July 26, 2014

On Compromise

Compromise is thought of, and touted as, a virtue. When negotiating, brainstorming, or presenting concepts, the mutual modification of two opinions is believed to deliver a more successful, satisfying result. I influence you to give way there, you convince me to budge here, and we arrive at our end-product. I say bollocks! I do not believe compromise has any place in the creative process, or in any inter-personal relationship that matters.

This is not to say that there should be no push-back between designer and client.

Collaboration is my life-blood. Partnering with clients, intimately, over time, fuels the design assets Viewers Like You creates. Our satisfaction and success is nurtured through this unique relationship. However collaboration must avoid, at all costs, defaulting to capitulation. For example, when a client says they want this or that word to be “bold” and the designer ceases to defend their choice, then makes this change because the cult of compromise says that’s a good collaborative practice, compromise has made the client a demanding opponent, no longer a trusted partner. The moment the door opens to this dynamic, the shared goal begins to move backwards.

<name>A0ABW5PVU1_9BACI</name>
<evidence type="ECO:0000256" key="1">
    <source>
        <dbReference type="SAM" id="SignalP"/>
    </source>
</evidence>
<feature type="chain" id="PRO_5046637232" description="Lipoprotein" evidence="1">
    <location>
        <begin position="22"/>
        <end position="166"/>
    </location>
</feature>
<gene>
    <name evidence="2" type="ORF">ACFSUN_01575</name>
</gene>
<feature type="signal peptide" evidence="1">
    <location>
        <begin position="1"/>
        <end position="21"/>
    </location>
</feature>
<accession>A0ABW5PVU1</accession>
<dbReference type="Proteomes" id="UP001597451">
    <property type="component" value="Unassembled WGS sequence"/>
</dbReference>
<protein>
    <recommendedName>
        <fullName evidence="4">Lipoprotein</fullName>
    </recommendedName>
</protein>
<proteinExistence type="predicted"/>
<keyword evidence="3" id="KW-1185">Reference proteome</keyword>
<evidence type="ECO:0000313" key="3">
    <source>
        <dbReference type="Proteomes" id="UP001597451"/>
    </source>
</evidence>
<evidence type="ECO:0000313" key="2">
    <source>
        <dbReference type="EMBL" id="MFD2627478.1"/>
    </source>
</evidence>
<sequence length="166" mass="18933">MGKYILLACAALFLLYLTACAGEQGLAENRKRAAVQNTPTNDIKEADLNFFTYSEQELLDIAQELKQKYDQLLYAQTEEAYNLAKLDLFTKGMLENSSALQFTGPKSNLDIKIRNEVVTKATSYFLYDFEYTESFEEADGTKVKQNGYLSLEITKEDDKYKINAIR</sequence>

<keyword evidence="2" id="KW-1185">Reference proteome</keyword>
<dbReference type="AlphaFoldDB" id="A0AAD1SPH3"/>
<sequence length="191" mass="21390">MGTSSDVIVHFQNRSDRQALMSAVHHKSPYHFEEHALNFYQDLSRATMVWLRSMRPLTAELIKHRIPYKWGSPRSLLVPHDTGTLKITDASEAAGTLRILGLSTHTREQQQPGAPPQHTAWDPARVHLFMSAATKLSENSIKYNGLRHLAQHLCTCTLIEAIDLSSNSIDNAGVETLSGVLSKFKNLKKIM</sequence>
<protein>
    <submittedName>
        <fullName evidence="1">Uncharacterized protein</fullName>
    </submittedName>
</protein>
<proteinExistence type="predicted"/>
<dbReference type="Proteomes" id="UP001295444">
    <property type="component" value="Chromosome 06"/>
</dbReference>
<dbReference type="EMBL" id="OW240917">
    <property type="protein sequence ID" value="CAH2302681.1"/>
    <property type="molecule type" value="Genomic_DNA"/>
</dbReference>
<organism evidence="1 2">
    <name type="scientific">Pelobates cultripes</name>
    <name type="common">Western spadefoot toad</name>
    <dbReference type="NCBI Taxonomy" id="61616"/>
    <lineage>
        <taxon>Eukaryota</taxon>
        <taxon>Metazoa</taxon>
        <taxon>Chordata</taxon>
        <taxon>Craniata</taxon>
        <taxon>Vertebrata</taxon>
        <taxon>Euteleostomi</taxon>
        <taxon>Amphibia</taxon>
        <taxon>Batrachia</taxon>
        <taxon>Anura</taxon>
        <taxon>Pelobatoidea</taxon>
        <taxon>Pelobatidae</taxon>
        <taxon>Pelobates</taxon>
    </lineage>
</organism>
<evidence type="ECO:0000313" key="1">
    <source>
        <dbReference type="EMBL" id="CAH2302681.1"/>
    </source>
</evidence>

When either party shrinks their ideals, no one wins.

It’s quite stunning, the distance between what we think compromise means, and what it actually does. But what’s a better way to describe the result of a collaborative back and forth? I’ve asked around, and calling up a word that more accurately expresses the nimbleness required in the designer/client relationship has proven to be difficult.

How do you feel about the word shift? Or convert? When I looked them up in the dictionary, they both felt ‘meh’. Go see for yourself. What do you think? I got closer when I jumped to looking at the word evolve, which brought me to the synonym; advance. That’s when the epiphany happened. Advance.

» To move or bring forward
» To bring into consideration; suggest; propose
» To improve; further
» To make progress
» To grow or rise in importance


Rather than defaulting to compromise, promoting the advancement of our ideas, together, is the gospel I’m preaching. My delivering a product that’s a middle-state between our differing ideas means what you’re getting is “less than.” You end up sharing a mutation. And then your people feel that. There’s another way. Don’t compromise. Advance the conversation.


You might be thinking that since I’m proposing there’s no room for compromise then I’m suggesting silence is golden. Nononono. For sure a client who doesn’t share their thoughts, freely, even when they are not in support of what has been presented, is a different kind of detriment to collaboration. I can field an unfavorable response. In fact, I see it as an important juncture in the arc of your website/packaging/logo’s development. My clients know this. Often you’ll hear me say, “sometimes we have to turn left to go right.” ‘Cause it’s true! And we’ll never arrive if either of us feels shut up—or down. Speak up, let’s spar.


‘On Compromise’ is one in a series of short musings about topics I inquire about, a lot.